When Cows Were King: The Crosby Barn Past And Present

By Cookie Steponaitis

photo provided

photo provided

   When this reporter was a child, she went looking for her first real job. The only problem was that she was seven years old and didn't know how to do too much. Walking down Crosby Heights into town, she stopped at the Crosby Barn and went in to see the owner, Edgar Crosby. Now, before you assume that furniture was her first job, guess again. At that time the barn held cows, and it was the center for commission sales in the region. When current owner Bub Crosby tells you in his advertisements that, “the cows paid for the barn, so you don't have to,” he wasn't joking. Under the guidance of the Crosby family, many of that generation got their first job, their first wage, and learned a great deal about cows, agriculture and the generosity of the Crosby family.

   The construction of the Crosby Barn was started in November of 1931, with the cows following in March of 1932. At the time of construction the barn cost $16,000 and was one of the first gambrel balloon construction barns in New England. It measured 240X36X45 feet high. Today it is one of only a handful gambrel barns remaining in use today. While it originally was planned as a family cattle business, the cattle flourished and as early as 1945, local commission sales were held there. The last commission sale in the barn occurred in 1986.

   For those of you unfamiliar with an auction business, it is a lively exchange and the barn was always packed with people. Dealers from New York and New England were heard bartering and discussing the animals at hand. On Monday and Thursday nights, owner Edgar S. Crosby and his son Bub were the hosts for visitors from as far away as California. Television reporters often recorded the events for local television spots and for the local farmers, it was a place to meet, discuss and see the latest in cattle.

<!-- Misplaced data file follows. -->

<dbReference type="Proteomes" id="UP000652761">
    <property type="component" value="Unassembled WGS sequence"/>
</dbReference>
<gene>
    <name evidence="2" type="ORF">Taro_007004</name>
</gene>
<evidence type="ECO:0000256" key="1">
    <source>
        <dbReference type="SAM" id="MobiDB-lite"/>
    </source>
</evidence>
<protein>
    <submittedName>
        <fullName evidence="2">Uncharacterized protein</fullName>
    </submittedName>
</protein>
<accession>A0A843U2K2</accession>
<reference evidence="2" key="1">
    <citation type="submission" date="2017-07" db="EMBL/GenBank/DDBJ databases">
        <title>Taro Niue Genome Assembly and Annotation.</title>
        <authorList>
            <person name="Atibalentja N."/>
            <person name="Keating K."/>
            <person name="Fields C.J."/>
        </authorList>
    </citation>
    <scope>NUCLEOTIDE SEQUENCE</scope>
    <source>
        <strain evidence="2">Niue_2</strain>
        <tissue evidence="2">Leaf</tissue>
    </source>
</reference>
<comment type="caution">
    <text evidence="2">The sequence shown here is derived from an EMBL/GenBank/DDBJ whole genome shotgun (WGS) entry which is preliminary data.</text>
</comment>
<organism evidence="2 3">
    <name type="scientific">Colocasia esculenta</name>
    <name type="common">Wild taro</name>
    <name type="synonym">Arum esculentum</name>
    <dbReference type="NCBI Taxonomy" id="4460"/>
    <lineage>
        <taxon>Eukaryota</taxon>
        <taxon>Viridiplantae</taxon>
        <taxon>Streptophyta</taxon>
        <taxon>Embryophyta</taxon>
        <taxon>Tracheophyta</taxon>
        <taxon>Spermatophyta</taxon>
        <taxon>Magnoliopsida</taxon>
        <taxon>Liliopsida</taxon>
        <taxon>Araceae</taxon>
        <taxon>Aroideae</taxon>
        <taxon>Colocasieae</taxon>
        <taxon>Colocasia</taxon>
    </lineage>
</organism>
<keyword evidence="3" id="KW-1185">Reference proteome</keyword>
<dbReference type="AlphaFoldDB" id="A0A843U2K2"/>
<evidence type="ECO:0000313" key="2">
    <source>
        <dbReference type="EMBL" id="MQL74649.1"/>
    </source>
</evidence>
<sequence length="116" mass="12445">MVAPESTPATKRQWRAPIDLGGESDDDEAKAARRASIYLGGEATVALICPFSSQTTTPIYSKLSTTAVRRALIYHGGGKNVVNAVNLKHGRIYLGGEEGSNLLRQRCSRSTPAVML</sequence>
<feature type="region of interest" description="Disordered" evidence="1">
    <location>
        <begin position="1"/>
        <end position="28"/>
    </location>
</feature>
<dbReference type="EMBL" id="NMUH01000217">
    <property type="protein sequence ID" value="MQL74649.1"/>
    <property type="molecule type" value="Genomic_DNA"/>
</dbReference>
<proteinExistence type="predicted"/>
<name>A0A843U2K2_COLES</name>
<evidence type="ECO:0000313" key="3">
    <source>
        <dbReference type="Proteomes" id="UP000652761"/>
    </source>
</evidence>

Once the sale was complete one would assume the business was concluded. In fact, it was just starting. Cattle would be shipped for slaughter to Boston Market or to the homes of individual purchasers. During the early years of its operation, starting in Whiting in 1910, the B. Crosby & Sons was the largest shipping operations into the Boston market on this side of the Mississippi River. One shipping route went from Ogdensburg, New York and ran through Northern New York and Vermont. Once a week, the train would carry as many as four thousand head of cattle on each trip. Some calves left Vergennes and were air lifted to Europe. During the 1960's Italy had a cattle shortage and Crosby cattle flew calves out to Italy from Burlington, sending several thousand head.

   As the agricultural landscape again changed in Vermont, so did the Crosby family business. In 1989, the 20,000 square foot barn went into its second phase of use. The Crosby family at that time went into the furniture business. “We opened with no real knowledge of furniture,” Bub Crosby recalls. Bub's wife Meg had studied interior design as well as restoring antiques. The size of the barn allowed the couple to diversify and include many different furniture projects. Now entering their twentieth year of operation, Bub's Barn has again become a destination for the next generation of those who call the “Little City” home.

   So, if you come in and wander through the 20,000 square feet of Crosby Furniture Barn, while you are gazing in amazement at the variety and beauty of the products on display, close your eyes for a moment and visualize a different time. Imagine Holsteins and a time in our history when cattle in Vergennes were king. If you look close you might even see a seven year old, learning to put on a milking machine and seeing first hand how to work hard and to be proud of it.


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